Eight Vermont courthouses are once again ready for jury trials.

The Vermont Judiciary announced recently that the move comes after a year of work to construct barriers, test and improve air circulation and filtration systems, and develop process and facility enhancements to allow for social distancing to make them COVID-19 safe.

Two other courthouses are expected to be approved for 12-person jury trials in the coming weeks. Several are also ready for six-person jury trials, which could be used in some civil trials if all parties agree on the reduction of jury size.

Courts now available for jury trials are the county courthouses in Woodstock, Hyde Park, Chelsea and Burlington and the state courthouses in St. Johnsbury, Rutland, Barre and Brattleboro.

The courts expect approval soon for jury trials at state court facilities in St. Albans, Bennington, Middlebury and Burlington.

The county court building in Rutland is expected to be approved later this spring.



Schools across Maine have reopened for in-person learning, but many school districts are having trouble finding enough bus drivers to get kids to class.

Gabe Dostie, director of transportation for the Gardiner-based Maine School Administrative District 11, told the Kennebec Journal that attracting bus drivers has been an issue for some time, but the problem has been made worse by the coronavirus pandemic.

The bus driver shortage is “100% a statewide issue,” Maine Department of Education spokesperson Kelli Deveaux said.

“School districts across Maine have been using bonuses, offered paid training programs and even worked with other employment and training organizations to try and entice people to join our bus driver workforce,” Deveaux said.

Readfield-based Regional School Unit 38 Superintendent Jay Charette had to cancel school a couple of times recently because there was no driver available to transport students to school.

MSAD 11 Superintendent Pat Hopkins at a recent school board meeting said she was “practically begging” for parents to drive their kids to school.


The Maine Center for Disease Control and Prevention on Sunday reported more than 200 new cases of COVID-19 but no additional virus-related fatalities.

The cumulative number of confirmed and probable cases of COVID-19 in the state is now almost 54,000. Deaths remained at 750.



Almost 2,700 people of color recieved a COVID-19 vaccination at a equity-focused clinic in Providence this weekend.

“We’ve seen how this pandemic has disproportionately affected communities of color so the more people that are vaccinated the better it is for all of us,” Providence City Councilor Nirva LaFortune told WPRI-TV.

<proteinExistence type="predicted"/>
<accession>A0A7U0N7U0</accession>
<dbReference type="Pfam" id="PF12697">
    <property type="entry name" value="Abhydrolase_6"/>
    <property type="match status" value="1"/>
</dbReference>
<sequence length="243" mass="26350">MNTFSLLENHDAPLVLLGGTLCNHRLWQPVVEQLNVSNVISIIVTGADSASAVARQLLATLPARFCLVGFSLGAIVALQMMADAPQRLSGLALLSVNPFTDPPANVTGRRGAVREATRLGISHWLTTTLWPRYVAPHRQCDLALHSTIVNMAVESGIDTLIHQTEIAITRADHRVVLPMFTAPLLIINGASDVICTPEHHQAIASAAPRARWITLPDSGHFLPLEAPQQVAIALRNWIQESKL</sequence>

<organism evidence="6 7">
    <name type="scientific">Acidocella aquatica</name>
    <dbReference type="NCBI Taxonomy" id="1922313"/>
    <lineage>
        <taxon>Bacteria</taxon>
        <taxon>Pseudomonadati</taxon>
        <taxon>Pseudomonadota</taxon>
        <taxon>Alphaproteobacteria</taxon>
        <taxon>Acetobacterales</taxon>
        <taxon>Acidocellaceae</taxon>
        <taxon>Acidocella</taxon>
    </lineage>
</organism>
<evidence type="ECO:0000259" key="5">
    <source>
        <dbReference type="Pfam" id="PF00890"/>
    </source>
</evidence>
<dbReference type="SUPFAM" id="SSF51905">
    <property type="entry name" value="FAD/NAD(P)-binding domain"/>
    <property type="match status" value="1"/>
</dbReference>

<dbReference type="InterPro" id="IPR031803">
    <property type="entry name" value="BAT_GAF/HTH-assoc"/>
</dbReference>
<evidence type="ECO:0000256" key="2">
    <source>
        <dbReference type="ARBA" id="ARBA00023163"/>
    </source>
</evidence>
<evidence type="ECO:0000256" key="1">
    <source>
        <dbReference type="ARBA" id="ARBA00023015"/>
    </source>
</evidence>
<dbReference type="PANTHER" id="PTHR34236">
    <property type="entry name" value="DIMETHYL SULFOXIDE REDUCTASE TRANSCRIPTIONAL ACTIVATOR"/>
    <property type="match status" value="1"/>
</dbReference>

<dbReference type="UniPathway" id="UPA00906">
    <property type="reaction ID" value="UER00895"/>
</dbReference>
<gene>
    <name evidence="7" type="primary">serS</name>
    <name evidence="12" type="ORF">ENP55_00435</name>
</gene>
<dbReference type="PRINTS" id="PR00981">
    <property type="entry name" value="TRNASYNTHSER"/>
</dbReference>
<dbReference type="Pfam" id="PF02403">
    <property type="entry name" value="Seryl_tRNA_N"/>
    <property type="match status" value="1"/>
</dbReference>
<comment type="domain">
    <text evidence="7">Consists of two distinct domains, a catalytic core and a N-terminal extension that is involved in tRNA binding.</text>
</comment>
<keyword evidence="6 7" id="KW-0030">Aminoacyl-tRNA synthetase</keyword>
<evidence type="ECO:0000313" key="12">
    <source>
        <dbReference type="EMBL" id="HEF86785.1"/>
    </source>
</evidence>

Some people of color are hesitant to get the vaccine, but seeing members of the community and medical staff who look like them puts them at ease, volunteers said.

“They feel safe. They feel they will be treated with respect. They feel if they have a concern they will be listened too,” Dr. Katrina Byrd said.

Interpreters for seven languages were available at the clinic.

More equity-focused vaccination clinics are scheduled for Woonsocket and Providence.



High school proms and graduation ceremonies can take place this spring but should have precautions in place to reduce the possibility of spreading COVID-19, Connecticut’s Department of Public Health said.

Attendees should wear masks and practice social distancing regardless of their vaccination status, the department said. Events also should be held outdoors with a scheduled rain date, rather than moving indoors.

Schools holding indoor events should consider reducing capacity, health officials said. Also, delaying events until later in the school year or after the end of the school year will give more students the opportunity to be vaccinated. The state recommended schools set up mass testing sites and require attendees to show proof of a negative test result within 72 hours of the event.



The vaccination site at Nashua High School South will be moved to a different location on Monday, officials said.

Anyone scheduled for an appointment at the high school should instead report to the former Sears at the Pheasant Lane Mall, according to the state.

Appointment times are not changing.

The state Department of Health and Human Services on Sunday reported 415 new positive coronavirus tests and one more virus-related death.

There have now been nearly 89,000 known cases of the disease in the state, while deaths increased to 1,257.

The death reported Sunday occurred in February but was only recently confirmed as related to COVID-19.



The state Department of Public Health reported more than 1,800 new confirmed COVID-19 cases and eight more virus-related deaths on Sunday.

The number of estimated active cases across the state is now more than 36,000, up from a little more than 25,000 two weeks ago.

The confirmed death toll from the disease in the state is now 17,042.

There are almost 700 people in the state's hospitals with the disease.

The 20- to 29-age group has had the most new cases in the past two weeks, according to the state.